TFM Daily Market Summary 02-13-2024


  • Choppy, but quiet corn market on Tuesday as trade was two-sided before pulling higher into the close.  March corn futures gained a ¼ cent on the session, and the trading range was a narrow 6 cents during the day from high to low.
  • Corn prices are consolidating around the 430 level for the March contract. This was the 4th consecutive day trading near this level as the market is looking for news to push prices in either direction.
  • A hotter than anticipated CPI data report this morning help push the US Dollar higher, which likely weighed on commodity prices. The stronger inflation levels have made the market concerned that the Fed will keep interest rates higher for a longer period, tightening money supply.
  • The corn market is likely supported by near-term demand optimism. Weekly export sales have begun to pick up as US corn is competitive on the global market, and export sales have reflected that fact.  This is a key window for US exporters to accumulate sales for shipment later this year. Currently, US export corn sales are running 30% higher than last year’s poor sales pace.


  • Soybeans ended the day lower after a session of mixed trade which saw prices higher earlier this morning before fading along with soybean meal. Soybean oil managed a higher close with support from Malaysian palm oil.
  • Price trends in the soybean meal market are a concern to overall soybean prices. Front month March soybean meal failed to hold the key psychological $350/ton level and posted its lowest daily close since March 2022. The prospects of improved Argentina supplies and strong crush totals in the US are pressuring soybean meal futures.
  • Today’s inflation data that was released showed inflation cooling year over year but still above expectations which caused the US Dollar to rally and consequently soybeans and wheat prices to fall along with equity markets that moved sharply lower. The fear is that the Fed will postpone rate cuts that were expected this year.
  • Weather in South America has improved significantly this week after a stretch of dryness in Argentina. 23% of Brazil’s soy crop has reportedly been harvested which is well above last year’s pace of 17%. Many analysts still expect Brazilian production slightly below 150 mmt as early yields have been on the low side.


  • Apart from March Chicago wheat which settled unchanged, all three US wheat classes posted losses today. Pressure stemmed from a sharply higher US Dollar Index, which is now at the highest level since mid-November. The jump in the dollar can be attributed to today’s CPI data in which consumer prices were said to be up 3.1% compared to the same time last year – which was higher than expected. This also pressured equity markets, and at the time of this writing, the Dow is down over 700 points.
  • Adding to the bearish tone for the wheat market is the fact that prices in both France and Australia are near two-year lows. This is likely a result of stiff competition out of the Black Sea and from Russia in particular.
  • Russia’s Ag Ministry is said to have proposed an increase to the quota on grain exports in 2024 to 28 mmt. The current quota stands at 24 mmt; the changes would apply to wheat, corn, rye, barley and meslin (a wheat / rye hybrid).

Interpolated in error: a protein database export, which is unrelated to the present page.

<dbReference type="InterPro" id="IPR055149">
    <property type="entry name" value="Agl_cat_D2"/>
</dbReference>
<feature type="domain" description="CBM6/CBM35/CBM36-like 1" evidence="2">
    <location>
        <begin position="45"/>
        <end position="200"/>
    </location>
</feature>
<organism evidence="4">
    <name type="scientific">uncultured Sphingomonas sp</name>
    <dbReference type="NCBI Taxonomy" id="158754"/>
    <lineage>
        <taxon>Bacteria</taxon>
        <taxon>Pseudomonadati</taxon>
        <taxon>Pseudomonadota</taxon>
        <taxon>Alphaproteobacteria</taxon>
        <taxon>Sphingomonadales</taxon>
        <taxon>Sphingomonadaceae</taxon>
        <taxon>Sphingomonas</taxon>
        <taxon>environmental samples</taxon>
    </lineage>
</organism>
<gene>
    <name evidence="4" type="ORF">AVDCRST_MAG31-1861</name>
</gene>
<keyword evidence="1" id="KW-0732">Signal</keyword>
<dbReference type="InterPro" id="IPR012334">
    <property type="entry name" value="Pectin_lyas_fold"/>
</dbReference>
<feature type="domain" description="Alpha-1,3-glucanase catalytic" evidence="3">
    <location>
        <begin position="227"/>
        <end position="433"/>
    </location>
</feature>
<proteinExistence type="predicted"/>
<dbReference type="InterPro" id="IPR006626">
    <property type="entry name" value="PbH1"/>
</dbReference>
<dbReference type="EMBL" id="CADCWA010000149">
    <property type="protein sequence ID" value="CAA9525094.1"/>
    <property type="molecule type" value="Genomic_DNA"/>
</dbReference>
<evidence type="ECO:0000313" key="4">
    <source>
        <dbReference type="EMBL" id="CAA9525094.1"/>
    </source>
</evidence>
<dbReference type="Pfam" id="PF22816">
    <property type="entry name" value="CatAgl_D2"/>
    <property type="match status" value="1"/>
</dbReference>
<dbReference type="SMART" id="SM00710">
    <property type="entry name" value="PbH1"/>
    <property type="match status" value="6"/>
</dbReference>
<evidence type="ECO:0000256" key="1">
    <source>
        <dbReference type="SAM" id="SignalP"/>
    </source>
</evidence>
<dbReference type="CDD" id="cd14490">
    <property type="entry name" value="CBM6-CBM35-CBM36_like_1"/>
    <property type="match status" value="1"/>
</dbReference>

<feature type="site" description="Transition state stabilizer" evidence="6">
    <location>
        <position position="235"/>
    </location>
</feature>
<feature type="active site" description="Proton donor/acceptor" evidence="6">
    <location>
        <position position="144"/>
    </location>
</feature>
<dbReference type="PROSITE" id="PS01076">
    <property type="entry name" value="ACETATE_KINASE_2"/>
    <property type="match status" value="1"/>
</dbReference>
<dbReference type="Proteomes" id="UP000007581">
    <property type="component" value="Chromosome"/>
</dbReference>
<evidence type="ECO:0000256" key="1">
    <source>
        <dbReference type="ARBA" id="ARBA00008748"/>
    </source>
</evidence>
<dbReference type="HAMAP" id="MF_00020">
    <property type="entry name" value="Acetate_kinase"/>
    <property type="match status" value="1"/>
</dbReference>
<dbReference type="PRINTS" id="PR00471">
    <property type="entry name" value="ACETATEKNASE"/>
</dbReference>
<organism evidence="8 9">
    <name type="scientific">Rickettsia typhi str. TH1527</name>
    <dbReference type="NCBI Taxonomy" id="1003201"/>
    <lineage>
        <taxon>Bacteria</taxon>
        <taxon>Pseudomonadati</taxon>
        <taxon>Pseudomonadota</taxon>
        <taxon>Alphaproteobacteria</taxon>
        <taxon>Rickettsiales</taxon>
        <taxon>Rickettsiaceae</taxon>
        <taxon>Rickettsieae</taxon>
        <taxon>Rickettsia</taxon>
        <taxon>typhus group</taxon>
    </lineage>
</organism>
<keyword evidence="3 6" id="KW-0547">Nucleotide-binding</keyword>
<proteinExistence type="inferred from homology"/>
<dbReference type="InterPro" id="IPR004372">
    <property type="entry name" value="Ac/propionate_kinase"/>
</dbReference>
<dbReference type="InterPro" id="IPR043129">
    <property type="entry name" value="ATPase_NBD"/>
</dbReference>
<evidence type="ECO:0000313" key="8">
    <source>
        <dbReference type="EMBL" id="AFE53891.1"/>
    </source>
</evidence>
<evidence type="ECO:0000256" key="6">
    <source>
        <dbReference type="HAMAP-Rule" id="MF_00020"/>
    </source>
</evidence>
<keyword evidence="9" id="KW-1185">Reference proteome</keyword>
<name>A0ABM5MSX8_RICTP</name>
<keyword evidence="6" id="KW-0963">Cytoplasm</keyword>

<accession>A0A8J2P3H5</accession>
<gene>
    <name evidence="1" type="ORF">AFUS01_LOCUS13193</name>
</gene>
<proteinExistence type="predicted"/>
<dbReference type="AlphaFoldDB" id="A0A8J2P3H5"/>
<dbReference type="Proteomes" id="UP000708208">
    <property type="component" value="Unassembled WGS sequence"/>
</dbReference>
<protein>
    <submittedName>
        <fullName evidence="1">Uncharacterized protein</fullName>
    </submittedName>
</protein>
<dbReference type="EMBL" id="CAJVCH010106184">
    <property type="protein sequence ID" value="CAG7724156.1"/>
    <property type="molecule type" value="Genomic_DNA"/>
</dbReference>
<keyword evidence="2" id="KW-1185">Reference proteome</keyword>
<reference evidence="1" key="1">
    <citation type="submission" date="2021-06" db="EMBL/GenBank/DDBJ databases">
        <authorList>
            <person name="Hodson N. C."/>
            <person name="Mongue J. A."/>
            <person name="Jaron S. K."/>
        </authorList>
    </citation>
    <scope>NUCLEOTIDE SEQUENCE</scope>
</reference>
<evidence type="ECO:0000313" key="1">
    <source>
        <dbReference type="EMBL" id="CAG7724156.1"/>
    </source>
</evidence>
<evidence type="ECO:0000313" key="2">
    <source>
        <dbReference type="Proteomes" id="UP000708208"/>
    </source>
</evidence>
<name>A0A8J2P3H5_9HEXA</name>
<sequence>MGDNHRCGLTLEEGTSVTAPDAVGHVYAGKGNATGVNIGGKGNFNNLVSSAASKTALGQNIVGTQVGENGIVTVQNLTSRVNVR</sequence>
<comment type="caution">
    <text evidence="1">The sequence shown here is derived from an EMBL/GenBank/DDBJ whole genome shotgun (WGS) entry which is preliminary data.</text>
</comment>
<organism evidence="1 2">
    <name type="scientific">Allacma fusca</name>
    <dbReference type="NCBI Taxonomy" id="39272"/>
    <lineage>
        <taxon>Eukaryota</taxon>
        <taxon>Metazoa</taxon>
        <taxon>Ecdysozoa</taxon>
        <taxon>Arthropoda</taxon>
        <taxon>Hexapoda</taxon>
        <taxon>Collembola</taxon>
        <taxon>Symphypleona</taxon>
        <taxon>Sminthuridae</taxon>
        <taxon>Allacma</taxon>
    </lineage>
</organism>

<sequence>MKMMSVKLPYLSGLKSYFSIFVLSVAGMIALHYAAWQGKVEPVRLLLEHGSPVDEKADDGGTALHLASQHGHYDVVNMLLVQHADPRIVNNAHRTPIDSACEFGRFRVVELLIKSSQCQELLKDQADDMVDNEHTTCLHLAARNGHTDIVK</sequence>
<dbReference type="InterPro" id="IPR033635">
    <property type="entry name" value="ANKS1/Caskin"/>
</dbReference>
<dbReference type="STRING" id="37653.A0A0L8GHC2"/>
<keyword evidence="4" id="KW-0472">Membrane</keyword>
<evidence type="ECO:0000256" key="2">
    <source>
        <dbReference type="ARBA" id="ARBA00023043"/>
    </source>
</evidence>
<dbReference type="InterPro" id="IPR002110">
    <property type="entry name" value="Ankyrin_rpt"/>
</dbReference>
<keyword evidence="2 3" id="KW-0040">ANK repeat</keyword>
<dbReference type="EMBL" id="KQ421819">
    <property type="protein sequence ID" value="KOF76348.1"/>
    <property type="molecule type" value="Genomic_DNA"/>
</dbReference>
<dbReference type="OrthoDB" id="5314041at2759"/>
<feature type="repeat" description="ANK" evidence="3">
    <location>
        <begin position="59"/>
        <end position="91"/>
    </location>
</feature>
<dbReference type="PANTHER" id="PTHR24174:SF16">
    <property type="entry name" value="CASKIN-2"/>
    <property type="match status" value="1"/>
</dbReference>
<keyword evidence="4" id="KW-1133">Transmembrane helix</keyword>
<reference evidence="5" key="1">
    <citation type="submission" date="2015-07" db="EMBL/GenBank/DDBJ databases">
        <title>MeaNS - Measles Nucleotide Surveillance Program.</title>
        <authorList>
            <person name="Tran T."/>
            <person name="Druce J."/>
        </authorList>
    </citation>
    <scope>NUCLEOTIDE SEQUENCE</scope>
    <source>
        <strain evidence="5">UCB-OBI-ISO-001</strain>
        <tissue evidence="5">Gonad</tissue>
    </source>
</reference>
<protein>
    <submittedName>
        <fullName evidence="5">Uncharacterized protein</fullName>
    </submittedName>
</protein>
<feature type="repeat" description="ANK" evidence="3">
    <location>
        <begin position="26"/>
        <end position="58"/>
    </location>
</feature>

• Texas released data on their winter wheat crop yesterday afternoon. The crop condition was downgraded by 4% to 42% good to excellent. However, the poor to very poor category improved from 20% to 19%. By area planted, Texas is the second largest winter wheat producing state in the US, so the decline in the GTE rating may provide some support.
  • According to France’s Agriculture Ministry, as of February 1, French farmers have planted 6.2 million hectares of winter crops for 2024 harvest. In total that is down 7.5% from last year and 6.1% from the average. Soft wheat in particular comes in at 4.4 million hectares, which is down 7.7% from last year and 7.5% from the average. The decline in that area is largely blamed on weather issues that disrupted fieldwork and planting.


  • Class III milk was choppy on the day with the March contract trading as much as 21 cents higher and 12 cents lower than the open before leveling off around a 17 cent gain. Spot trading was also quiet leading to the choppy milk market.
  • Cheddar barrels were the only Class III product to see any change on the day, gaining half a cent to settle at $1.60/lb. Blocks and whey were both unchanged from the previous session.
  • Class IV was little moved today on lighter volume trading. The 2024 Class IV average closed at $20.62/cwt.
  • Butter saw no changes in the spot market staying put at $2.7125/lb, while powder lost 0.75 cents, closing at $1.1925/lb.

Total Farm Marketing and TFM refer to Stewart-Peterson Group Inc., Stewart-Peterson Inc., and SP Risk Services LLC. Stewart-Peterson Group Inc. is registered with the Commodity Futures Trading Commission (CFTC) as an introducing broker and is a member of the National Futures Association. Stewart-Peterson Inc. is a publishing company. SP Risk Services LLC is an insurance agency. A customer may have relationships with all three companies. TFM Market Updates is a service of Stewart-Peterson Inc. Futures and options trading involve significant risk of loss and may not be suitable for everyone. Therefore, carefully consider whether such trading is suitable for you in light of your financial condition.


Brandon Doherty

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